All in the Delivery
How Vermont's Black River Produce pioneered the local-food movement
Diners at good Vermont restaurants have come to expect menus featuring fresh radicchio or local broccoli rabe. But the eating options haven't always been so vast. Thirty years ago, it wasn't uncommon to find canned veggies on the plate, even in fine establishments. Culinary standards have risen. Chefs all over the state seek out foods from the farm down the road. But only one company delivers them fresh, on-time, six days a week: Black River Produce.
With headquarters in North Springfield, a retail store in Proctorsville and a fleet of 40 vehicles including three tractor-trailers, Black River Produce is perhaps Vermont's biggest local-food success story. It currently employs 160 people and generates annual revenues in the neighborhood of $35 million.
Black River started with two guys who had the right idea at the right time. In 1977, Stephen Birge and Mark Curran were happy but penniless ski bums trying to figure out their futures. They were living in Ludlow - far removed from the culinary cutting edge. The General Electric plant, now long gone, was the employer in town, and its lunch-bucket-toting workers gave the place a distinctly blue-collar feel. Okemo ski area existed, but it was a far cry from the major-league resort it is today.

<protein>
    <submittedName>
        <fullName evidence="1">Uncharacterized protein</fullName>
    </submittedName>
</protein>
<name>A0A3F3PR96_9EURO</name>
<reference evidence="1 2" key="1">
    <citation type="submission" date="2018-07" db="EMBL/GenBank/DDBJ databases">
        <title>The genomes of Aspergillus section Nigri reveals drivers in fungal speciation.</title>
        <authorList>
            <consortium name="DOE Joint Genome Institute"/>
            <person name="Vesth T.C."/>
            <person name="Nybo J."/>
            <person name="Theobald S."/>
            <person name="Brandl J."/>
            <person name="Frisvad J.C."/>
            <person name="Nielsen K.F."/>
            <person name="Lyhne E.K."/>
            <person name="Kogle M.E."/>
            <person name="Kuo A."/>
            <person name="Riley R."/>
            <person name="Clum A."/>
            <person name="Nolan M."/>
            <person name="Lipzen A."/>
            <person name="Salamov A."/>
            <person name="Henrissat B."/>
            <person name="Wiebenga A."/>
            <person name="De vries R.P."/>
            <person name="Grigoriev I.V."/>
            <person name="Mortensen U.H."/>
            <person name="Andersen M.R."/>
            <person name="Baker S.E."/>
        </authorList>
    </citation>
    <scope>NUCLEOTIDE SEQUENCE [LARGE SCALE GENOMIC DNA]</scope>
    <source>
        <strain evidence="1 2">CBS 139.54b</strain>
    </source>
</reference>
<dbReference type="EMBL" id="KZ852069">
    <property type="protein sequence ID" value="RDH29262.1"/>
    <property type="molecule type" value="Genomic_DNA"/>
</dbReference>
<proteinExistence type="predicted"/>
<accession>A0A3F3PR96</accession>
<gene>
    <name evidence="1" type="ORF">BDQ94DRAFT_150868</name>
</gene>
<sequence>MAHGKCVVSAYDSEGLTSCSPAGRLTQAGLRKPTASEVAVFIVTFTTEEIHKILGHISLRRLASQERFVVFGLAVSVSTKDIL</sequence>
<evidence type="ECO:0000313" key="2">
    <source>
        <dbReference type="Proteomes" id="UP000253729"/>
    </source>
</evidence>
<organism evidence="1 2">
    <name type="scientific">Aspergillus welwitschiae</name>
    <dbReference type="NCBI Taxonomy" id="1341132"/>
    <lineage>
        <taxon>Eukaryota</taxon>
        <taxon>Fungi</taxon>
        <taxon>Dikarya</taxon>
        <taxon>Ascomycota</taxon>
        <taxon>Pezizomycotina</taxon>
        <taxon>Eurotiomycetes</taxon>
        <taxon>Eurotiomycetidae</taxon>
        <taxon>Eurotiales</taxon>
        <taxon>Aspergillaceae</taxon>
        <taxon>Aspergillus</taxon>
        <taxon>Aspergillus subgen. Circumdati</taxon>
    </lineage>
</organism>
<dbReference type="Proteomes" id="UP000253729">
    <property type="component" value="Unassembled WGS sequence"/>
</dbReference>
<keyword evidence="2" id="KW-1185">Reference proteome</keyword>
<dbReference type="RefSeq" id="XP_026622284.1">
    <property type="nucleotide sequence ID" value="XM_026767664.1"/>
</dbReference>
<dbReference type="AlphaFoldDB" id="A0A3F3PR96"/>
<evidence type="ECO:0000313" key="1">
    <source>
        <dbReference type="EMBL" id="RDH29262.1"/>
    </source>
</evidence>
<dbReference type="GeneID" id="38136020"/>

Birge, now 54, was a winter transplant from Connecticut who loved to ski. He paid the bills by waiting tables and washing dishes at Nikki's restaurant, one of the better establishments in town. Curran, 52, was also a diehard skier, hailed from Harrisburg, Pennsylvania, and made his living as a carpenter. They met on the slopes at Okemo.
The two had a lot going for them: by the mid- to late-1970s, the whole culture of the southern Vermont mountain town was in flux. Birge knew from his table-waiting days that even the better eateries in the area weren't serving fresh produce. At the same time, eager young chefs, who couldn't possibly have afforded a restaurant in Boston or Manhattan, were headed north to establish themselves where the real estate was more affordable. As the weekend ski business blossomed, the new clientele was asking for more than spaghetti and meatballs with an iceberg salad on the side.
"The chefs were begging for fresh produce, and the only game in town was Twin State Fruit out of White River Junction. They carried only the basics," recalls Birge. "We saw a great opportunity."